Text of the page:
Yesterday was Riley’s last soccer practice. It was also the first day I really had any interaction with the other parents, thanks to the coach’s idea to have the adults get out on the field and play against the kids during the last half hour. The clusterfucked Calvinball-esque game that ensued was more than a little embarrassing (my soccer skills are … well, pretty much nonexistent) and hilarious and actually pretty fun, and it was the perfect sort of social icebreaker than I could have used, oh, several weeks ago.

But I can’t rely on someone else to help me over the parental small-talk molehill I’ve turned into a mental mountain and baseball’s coming up and this is just the start of years of kid activities and you guys, I’m just so goddamned bad at talking with people and I don’t know why I’m like this but I am and it’s not normally a big deal but sometimes it is. Like when you’re sitting on a bench with a group of other parents and everyone is chatting except you, and it makes you start to dread going to your kid’s soccer practice as though it were a twice-weekly root canal and it’s ridiculous and it sucks.

Here is the bench. Here are the adults talking amongst themselves in a friendly manner. Not pictured: me, silent and awkward and occasionally snapping photos of Riley or sticking my nose in a book but mostly just feeling incredibly self-conscious and wishing the earth would open up and swallow me whole.


Ah, I’m so tired of being shy. I’m lonely and I have no social life and I hate feeling this way during activities that should be perfectly normal and I hate the self-defeating brainloop it causes and I hate the creeping certainty that everyone thinks I’m a standoffish asshole when the reality is that I’m pathetically eager to connect, I just can’t get past the first step.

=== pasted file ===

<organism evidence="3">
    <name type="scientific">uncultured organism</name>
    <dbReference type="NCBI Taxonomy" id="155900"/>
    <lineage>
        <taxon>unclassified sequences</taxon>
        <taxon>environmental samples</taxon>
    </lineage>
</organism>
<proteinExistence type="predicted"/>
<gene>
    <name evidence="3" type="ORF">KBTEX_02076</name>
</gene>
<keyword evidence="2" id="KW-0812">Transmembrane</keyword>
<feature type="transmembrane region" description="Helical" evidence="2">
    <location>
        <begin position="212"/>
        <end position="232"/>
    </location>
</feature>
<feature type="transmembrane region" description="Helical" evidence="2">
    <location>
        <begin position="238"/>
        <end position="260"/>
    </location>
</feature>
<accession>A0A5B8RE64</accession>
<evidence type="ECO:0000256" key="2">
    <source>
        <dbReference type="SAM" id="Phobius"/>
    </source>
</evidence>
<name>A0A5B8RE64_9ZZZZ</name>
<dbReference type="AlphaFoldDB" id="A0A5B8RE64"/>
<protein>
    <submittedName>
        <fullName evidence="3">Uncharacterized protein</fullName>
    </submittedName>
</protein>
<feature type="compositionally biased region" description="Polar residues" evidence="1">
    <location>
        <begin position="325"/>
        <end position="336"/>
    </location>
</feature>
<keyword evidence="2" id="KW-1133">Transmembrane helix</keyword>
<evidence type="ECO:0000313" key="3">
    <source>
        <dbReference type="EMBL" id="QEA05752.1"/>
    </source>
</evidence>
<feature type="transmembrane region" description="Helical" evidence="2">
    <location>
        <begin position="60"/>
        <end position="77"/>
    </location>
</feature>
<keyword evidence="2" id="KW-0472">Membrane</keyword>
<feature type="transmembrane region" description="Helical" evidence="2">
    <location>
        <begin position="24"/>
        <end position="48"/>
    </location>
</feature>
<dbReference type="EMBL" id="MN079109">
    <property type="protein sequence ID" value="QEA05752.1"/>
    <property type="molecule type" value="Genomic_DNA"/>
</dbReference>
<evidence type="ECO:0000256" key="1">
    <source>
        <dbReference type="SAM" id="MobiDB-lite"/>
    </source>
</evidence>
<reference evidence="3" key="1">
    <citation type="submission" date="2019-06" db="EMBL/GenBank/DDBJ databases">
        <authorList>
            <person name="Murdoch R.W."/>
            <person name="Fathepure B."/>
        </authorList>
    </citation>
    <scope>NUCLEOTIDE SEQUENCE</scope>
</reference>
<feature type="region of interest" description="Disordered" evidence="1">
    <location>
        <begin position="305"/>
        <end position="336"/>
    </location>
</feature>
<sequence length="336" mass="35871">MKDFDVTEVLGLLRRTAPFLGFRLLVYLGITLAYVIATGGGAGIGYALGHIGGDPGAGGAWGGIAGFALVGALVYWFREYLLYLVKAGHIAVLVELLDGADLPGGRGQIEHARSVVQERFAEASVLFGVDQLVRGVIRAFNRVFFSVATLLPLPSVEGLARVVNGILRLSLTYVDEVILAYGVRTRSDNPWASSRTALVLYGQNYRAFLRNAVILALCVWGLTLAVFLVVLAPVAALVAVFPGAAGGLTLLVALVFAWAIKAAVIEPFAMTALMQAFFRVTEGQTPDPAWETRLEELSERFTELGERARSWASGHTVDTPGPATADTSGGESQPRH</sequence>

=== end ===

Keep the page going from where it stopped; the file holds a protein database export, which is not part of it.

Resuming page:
101 Responses to “Polar waters”

  1. Lawyerish on May 10th, 2013 7:57 am

    Having spent time with you in person on several occasions now, I can say with total confidence that you don’t come off the least bit awkward in person. You are warm, self-deprecating, generous, and insightful. I am sure that after a few minutes of talking with you, those other parents would see that, too. It’s who you are.

    You know how, after Internet people meet, they ALWAYS blog about how they were sure they were SO AWKWARD and they’re dying of embarrassment over something they said or did or didn’t say or do? Well, I bet if you polled all the other people from that interaction, none of them would say that that person was awkward. We all FEEL awkward, but we’re so wrapped up in our own concerns that we’re not keying into anyone else’s perceived faux pas. Which is to say that probably those parents aren’t thinking that you’re cold or standoffish; if they’re thinking anything, it’s probably also how to break the ice with you as a new person.

    Anyway, in terms of practical advice, I’ve had to work hard as an adult to overcome a lifetime of being shunned socially and feeling tremendously awkward as a result. I have found that it just takes forcing yourself to scoot down that bench or take three steps toward those other parents and saying, “Hi, I’m Linda, Riley’s mom, and since we recently moved here, I wanted to ask you all if you knew of [a great place to get pho or whatever].” Or just pick out a kid on the field and be all, “Hey, guys — whose kid is number X? He’s a great player!” (Flattery is the ultimate ice-breaker. IT NEVER FAILS. People are usually relieved/thrilled that you took the initiative so they didn’t have to.

    The sooner you do it, the better. You WILL be happier when you’ve crossed that invisible boundary between not-knowing those parents and getting-to-know them.